“ Not a Vacation, But a Hardening Process” : The Self-Empowerment Work of Therapeutic Craft in Nova Scotia [Elektronisk resurs]
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- This article will examine the development of a state-sponsored therapeutic craft regime in Nova Scotia in the early to mid-twentieth century. Built on the notion that postwar residents needed “work therapy – not a vacation, but a hardening process” (Black n.d. a: 3) – therapeutic craft emerged in Nova Scotia through a complex combination of the individualization of work habits, the desire to construct an antimodern regional identity around handwork, and the notion that both infirm patients and the province as a whole could be healed from economic stagnation through craft. Key to the success of Nova Scotia’s therapeutic craft regime was occupational therapist Mary E. Black’s career as director of the provincial government’s Handicrafts and Home Industries Division from 1943 to 1955. Black’ s healthcare training led her to seek out therapeutic possibilities in everyday work activities, not to mention a therapeutic solution to what she called “the atti-tude of most Nova Scotians…[:] defeatism” (Black 1949: 46). Her ability to turn seemingly disparate things – such as Scandinavian design, the ordered work of occupational rehabilitation, and a phenomenological focus on what she called “ in-dividualistic existence” (Black n.d. b: 2) – into a unified therapeutic solution demonstrates that the contemporary rise of therapeutic culture under the increased individualism of the neoliberal era has an established historical root in the postwar period that remains important to understand.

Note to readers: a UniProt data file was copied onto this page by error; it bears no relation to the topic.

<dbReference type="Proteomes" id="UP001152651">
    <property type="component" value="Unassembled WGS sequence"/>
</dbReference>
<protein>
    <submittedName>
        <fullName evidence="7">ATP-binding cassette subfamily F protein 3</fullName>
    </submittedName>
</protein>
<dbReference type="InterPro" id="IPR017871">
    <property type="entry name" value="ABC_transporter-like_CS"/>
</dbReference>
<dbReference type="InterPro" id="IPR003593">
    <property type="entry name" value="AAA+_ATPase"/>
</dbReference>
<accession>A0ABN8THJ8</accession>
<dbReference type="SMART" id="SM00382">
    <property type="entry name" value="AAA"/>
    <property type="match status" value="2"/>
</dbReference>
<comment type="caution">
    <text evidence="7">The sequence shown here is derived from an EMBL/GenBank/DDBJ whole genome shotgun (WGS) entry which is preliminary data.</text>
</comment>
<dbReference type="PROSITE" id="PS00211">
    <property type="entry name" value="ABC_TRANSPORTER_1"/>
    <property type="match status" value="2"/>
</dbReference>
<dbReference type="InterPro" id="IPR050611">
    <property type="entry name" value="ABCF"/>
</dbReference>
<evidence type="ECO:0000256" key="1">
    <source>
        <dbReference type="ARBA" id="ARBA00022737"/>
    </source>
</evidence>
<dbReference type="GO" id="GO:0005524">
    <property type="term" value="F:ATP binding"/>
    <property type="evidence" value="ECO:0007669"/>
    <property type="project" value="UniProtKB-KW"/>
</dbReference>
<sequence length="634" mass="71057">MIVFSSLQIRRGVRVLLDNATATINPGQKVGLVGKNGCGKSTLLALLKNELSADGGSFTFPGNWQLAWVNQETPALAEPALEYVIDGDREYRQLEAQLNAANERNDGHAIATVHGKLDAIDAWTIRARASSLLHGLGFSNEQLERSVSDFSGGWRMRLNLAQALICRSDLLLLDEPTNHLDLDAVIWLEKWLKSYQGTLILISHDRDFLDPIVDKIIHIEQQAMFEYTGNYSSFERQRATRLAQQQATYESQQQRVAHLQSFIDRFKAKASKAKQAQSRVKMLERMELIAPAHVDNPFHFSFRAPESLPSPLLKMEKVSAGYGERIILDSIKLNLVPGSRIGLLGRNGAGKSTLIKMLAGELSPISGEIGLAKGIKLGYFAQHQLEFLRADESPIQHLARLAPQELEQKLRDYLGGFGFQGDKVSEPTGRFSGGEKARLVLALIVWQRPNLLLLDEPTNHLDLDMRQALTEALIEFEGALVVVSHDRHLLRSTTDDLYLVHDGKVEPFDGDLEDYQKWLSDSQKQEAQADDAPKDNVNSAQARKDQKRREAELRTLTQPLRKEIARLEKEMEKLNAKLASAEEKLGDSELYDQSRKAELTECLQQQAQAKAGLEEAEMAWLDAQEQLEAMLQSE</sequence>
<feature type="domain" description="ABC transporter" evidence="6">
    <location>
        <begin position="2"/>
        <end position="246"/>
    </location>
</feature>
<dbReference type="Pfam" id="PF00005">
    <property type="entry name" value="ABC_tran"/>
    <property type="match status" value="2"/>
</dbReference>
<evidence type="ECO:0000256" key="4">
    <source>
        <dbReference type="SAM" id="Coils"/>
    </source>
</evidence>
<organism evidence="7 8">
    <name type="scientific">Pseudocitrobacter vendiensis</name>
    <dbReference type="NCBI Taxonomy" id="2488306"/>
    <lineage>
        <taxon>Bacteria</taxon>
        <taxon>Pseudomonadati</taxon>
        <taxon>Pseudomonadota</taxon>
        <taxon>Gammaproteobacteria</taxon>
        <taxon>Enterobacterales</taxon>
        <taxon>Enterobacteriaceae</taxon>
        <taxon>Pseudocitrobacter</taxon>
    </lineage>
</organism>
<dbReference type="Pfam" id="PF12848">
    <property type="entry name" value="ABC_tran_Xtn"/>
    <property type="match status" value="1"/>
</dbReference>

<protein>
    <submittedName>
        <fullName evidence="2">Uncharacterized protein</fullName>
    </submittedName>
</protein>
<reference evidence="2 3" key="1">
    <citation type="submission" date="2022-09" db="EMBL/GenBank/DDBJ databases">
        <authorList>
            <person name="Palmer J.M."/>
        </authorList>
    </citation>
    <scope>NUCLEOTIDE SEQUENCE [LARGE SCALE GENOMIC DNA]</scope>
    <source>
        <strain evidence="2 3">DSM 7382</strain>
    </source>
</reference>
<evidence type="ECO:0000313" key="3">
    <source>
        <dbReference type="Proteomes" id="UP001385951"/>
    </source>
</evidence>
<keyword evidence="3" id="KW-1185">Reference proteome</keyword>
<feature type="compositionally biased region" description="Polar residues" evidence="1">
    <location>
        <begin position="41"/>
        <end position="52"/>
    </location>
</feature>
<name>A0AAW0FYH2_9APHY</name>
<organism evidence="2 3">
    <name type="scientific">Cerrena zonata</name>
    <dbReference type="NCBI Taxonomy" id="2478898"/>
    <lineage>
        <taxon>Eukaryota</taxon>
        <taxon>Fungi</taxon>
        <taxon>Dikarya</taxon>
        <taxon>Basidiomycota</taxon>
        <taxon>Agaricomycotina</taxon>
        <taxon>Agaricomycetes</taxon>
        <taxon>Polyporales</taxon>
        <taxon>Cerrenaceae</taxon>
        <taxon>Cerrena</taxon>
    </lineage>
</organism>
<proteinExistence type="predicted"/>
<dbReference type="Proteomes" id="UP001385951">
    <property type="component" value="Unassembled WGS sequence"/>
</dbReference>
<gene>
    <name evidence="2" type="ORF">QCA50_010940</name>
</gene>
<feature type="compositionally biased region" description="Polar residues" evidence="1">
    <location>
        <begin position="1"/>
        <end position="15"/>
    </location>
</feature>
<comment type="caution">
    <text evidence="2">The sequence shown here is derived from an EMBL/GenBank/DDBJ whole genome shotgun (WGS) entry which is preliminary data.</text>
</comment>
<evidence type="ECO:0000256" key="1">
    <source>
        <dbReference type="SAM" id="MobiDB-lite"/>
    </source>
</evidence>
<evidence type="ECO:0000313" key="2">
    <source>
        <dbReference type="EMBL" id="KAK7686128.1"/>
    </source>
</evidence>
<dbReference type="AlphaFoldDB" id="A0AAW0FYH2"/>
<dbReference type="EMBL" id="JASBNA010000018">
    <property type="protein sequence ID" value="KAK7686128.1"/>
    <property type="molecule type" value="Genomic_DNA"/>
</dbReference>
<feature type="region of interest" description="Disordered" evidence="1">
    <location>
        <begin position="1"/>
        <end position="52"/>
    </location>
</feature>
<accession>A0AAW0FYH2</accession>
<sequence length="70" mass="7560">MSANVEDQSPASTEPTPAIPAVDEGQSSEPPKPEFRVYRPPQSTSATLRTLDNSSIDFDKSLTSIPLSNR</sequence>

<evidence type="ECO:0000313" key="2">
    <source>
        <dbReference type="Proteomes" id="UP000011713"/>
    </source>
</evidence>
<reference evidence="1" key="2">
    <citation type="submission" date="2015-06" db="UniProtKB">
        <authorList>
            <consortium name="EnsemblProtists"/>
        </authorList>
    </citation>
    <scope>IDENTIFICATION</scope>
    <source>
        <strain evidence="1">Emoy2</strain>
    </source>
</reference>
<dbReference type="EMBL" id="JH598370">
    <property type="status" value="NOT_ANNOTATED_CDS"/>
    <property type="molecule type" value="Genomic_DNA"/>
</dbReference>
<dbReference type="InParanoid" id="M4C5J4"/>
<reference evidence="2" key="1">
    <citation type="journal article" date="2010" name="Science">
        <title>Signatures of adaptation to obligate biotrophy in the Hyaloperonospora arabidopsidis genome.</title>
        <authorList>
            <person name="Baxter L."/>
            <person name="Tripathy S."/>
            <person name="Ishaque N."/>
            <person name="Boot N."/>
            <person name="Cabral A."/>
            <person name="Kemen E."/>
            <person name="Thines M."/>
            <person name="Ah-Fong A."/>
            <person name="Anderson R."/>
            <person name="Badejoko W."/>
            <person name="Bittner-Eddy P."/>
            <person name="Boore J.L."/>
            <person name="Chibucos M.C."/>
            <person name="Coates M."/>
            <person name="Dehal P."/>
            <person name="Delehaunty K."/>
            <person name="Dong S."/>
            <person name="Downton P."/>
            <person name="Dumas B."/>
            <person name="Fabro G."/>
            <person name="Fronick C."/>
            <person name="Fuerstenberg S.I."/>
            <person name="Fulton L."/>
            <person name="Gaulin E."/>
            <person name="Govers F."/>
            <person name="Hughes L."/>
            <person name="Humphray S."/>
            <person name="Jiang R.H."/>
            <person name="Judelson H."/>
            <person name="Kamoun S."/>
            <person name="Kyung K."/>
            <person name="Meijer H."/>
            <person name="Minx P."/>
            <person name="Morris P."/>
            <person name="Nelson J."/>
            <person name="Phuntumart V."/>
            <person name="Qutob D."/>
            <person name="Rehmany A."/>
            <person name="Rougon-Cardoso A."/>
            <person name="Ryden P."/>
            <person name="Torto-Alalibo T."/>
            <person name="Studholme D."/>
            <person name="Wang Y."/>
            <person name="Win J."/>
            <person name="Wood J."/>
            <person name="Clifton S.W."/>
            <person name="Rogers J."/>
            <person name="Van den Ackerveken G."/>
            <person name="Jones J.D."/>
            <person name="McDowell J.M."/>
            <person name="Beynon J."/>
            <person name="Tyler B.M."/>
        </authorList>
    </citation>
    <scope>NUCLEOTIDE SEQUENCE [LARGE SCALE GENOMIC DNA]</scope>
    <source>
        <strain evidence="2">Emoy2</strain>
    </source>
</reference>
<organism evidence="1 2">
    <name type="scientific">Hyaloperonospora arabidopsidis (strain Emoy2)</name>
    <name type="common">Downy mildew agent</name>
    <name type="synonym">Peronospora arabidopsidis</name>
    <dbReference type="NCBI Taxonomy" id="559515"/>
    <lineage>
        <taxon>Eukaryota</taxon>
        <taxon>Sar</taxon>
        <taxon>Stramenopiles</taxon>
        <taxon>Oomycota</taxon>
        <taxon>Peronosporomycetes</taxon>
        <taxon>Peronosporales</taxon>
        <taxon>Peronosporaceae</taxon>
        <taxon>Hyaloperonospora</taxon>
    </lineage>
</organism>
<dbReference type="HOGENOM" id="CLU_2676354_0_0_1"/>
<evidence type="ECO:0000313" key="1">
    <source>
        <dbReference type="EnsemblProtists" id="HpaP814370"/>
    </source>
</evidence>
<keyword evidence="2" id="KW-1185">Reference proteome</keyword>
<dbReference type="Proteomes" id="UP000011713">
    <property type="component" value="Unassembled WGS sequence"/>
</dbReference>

- government publication (marcgt)
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